Annual Education Report

Berrien RESA Electronic Letterhead

2019-20 Annual Education Report (for 2018-19 School Year): 
All Berrien RESA Special Education Programs

January 15, 2020 

Dear Parents and Community Members:

We are pleased to present you with the Annual Education Report (AER) which provides key information on the 2018-19 educational progress for Berrien RESA and our center-based programs. The AER addresses the complex reporting information required by federal and some requirements of state laws. Our staff is available to help you understand this information.  Should you need assistance interpreting this report, please feel free to contact me directly at kevin.ivers@berrienresa.org

The
District AER is available for you to review electronically or you may review a copy in the principal’s office at your child’s school. Each program will also be communicating their own AER to parents directly.

These reports contain the following information:


Student Assessment Data

Includes the following four assessments: M-STEP (Michigan Student Test of Educational Progress), College Board PSAT, MI-Access (Alternate Assessment), and College Board SAT. This report section presents assessment information for English language arts and mathematics for grades 3 to 8 and 11, and MI-Access science for grades 4, 7, and 11, compared to state averages for all students as well as subgroups of students. The report helps users to understand achievement performance within grades and schools, and to make comparisons to district, state, and national achievement benchmarks.

Accountability – Detail Data and Status

The accountability portion of the AER includes assessment proficiency and participation rates, graduation or attendance rates, as well as accountability index values showing school performance on a 0-100 scale.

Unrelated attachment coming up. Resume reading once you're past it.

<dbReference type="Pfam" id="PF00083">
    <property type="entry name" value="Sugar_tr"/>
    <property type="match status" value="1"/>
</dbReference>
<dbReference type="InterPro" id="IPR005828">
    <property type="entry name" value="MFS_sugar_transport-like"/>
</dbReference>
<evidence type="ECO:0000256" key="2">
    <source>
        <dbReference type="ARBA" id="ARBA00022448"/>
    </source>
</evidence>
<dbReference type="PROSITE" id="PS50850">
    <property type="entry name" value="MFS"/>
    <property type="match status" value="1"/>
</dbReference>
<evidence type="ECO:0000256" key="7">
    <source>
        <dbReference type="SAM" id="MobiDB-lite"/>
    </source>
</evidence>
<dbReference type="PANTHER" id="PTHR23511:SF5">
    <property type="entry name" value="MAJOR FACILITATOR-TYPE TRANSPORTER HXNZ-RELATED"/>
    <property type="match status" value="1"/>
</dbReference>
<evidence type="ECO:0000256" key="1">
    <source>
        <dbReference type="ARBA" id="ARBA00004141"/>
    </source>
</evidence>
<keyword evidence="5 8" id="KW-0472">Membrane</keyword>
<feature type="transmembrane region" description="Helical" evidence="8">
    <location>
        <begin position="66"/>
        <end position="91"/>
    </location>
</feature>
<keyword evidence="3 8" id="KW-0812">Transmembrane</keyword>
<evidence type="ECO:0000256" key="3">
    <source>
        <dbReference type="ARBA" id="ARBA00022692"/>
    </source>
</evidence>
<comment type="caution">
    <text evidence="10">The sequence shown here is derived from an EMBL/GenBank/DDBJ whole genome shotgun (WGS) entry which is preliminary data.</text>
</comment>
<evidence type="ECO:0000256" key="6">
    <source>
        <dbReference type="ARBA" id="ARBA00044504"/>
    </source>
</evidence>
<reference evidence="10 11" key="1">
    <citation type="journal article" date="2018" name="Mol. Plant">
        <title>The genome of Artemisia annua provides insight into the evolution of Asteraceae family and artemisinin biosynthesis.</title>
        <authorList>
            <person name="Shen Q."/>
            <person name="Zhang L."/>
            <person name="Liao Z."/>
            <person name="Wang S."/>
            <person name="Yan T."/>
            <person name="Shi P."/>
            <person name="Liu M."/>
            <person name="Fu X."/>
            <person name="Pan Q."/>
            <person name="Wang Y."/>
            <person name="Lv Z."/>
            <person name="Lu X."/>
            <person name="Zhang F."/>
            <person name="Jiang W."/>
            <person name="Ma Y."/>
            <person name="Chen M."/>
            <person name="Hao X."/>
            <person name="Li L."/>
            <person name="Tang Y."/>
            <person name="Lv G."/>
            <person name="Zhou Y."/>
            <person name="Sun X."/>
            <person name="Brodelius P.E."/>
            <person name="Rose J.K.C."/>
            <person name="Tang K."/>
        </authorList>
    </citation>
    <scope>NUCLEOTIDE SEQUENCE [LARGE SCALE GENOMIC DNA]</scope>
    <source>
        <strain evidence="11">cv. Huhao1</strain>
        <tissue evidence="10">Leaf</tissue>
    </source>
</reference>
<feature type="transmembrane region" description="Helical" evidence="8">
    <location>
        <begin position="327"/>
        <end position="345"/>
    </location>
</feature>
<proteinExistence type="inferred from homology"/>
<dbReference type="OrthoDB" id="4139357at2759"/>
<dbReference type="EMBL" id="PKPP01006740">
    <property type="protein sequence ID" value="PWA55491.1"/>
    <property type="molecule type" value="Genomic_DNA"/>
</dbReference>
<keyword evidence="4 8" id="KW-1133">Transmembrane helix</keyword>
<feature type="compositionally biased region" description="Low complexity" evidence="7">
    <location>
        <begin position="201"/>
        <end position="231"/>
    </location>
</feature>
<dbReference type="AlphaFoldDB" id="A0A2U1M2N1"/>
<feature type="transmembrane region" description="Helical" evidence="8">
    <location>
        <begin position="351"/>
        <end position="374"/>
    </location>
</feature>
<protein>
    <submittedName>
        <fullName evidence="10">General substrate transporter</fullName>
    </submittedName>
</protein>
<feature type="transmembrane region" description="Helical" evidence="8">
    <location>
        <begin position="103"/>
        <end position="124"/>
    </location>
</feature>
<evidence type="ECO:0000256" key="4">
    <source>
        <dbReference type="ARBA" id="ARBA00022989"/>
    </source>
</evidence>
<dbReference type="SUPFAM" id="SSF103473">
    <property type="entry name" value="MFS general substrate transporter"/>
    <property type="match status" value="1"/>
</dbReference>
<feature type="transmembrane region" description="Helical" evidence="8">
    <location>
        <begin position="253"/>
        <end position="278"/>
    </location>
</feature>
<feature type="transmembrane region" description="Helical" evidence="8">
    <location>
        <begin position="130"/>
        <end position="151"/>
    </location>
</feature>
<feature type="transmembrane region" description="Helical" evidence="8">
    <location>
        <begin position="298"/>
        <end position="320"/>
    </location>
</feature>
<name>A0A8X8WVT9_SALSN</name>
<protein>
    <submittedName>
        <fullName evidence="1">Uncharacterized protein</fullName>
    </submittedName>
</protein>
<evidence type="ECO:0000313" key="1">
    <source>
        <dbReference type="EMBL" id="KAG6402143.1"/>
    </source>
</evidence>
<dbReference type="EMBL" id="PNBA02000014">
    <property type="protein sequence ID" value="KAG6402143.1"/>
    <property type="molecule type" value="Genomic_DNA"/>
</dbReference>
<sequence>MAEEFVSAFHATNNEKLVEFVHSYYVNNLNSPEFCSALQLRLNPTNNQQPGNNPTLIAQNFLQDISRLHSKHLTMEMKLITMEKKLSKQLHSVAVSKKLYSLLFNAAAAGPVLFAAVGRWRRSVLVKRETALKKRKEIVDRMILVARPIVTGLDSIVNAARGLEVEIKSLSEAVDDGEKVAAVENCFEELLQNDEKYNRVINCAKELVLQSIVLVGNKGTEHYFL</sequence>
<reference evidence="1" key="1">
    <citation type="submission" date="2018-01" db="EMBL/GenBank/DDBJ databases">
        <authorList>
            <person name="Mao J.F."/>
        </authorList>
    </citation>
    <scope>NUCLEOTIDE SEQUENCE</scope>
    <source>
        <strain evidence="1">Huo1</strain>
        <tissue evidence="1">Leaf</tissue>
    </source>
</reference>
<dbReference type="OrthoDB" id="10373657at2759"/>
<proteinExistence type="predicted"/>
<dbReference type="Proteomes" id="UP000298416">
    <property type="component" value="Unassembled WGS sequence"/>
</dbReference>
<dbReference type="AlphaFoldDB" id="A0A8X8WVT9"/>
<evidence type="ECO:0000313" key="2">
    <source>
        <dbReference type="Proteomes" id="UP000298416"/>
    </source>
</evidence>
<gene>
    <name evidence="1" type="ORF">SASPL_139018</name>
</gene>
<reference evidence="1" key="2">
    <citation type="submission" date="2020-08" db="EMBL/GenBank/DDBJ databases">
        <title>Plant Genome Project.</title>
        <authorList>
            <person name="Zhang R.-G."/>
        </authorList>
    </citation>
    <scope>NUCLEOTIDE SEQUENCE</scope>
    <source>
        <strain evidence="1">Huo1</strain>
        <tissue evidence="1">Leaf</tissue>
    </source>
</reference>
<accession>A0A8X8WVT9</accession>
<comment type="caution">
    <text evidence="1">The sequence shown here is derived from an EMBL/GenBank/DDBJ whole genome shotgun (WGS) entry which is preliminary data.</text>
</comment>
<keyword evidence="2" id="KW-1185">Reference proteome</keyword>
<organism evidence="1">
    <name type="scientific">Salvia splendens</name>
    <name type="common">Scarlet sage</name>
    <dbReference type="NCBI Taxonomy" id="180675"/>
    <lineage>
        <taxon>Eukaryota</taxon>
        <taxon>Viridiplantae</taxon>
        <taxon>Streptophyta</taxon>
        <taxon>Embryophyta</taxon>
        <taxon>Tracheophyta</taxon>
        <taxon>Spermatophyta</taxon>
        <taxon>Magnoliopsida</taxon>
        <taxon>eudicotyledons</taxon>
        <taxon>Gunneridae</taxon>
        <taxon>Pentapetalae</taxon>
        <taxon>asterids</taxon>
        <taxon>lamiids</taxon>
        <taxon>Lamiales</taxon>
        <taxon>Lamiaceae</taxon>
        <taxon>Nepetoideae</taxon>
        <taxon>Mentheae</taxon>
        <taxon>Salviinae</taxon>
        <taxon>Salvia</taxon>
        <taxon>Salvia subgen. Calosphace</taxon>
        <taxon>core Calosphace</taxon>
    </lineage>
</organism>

Teacher Qualification Data

  • Identifies the number and percentage of inexperienced teachers, principals, and other school leaders
  • Reports teachers who are teaching with emergency or provisional credentials
  • Includes teachers who are not teaching in the subject or field for which they are certified

NAEP Data (National Assessment of Educational Progress)

  • Provides state results of the national assessment in mathematics and reading every other year in grades 4 and 8.

Civil Rights Data

Review the table below listing our schools. For the 2018-19 school year, schools were identified using definitions and labels as required in the Every Student Succeeds Act (ESSA). A Targeted Support and Improvement (TSI) school is one that has at least one underperforming student subgroup. An Additional Targeted Support (ATS) school is one that has a student subgroup performing at the same level as the lowest 5% of all schools in the state. A Comprehensive Support and Improvement (CSI) school is one whose performance is in the lowest 5% of all schools in the state or has a graduation rate at or below 67%. Some schools are not identified with any of these labels. In these cases, no status label is given.

Label Status Chart
Program Name Label Key Initiative to Accelerate Achievement 
Blossomland Learning Center No Label N/A
Lighthouse Education Center No Label N/A
Berrien County Juvenile Center No Label N/A


Berrien RESA is extremely confident in the educational opportunities offered to your children.  As you know, center-based programs measure student success based on the completion of Individual Education Plan Goals.   Goals are reviewed annually and may include such tasks as making eye contact, tying shoes, using utensils, learning how to wait in a line, understanding consequences or even managing their own behavior.  While simple for some, these types of goals often represent an entire year’s worth of practice, patience and determination.  These students (and their teachers) deserve our highest praise. 

We are very proud of our students and look forward to achieving even more goals next year.

Sincerely,
Kevin M. Ivers, Ph.D.
Superintendent

Please be reminded:

Subgroups being measured in this report typically have less than 10 students.  Should there be a variance in the number of students counted in the groups from year to year, the change in proficiency will be reflected as a dramatic drop or increase; skewing the true proficiency of our students.  Additionally, because the subgroups are so small,  it is highly likely that attendance requirements will not be met.  For example, in a group of 10 students, if one student does not participate in a test, then we do not have the required 95 percent participation. 

To gain a true picture of students' success at a center-based program, individual student progress should be measured consistently throughout the school year.  Therefore, Berrien RESA does not feel that this report accurately reflects student progress.


 

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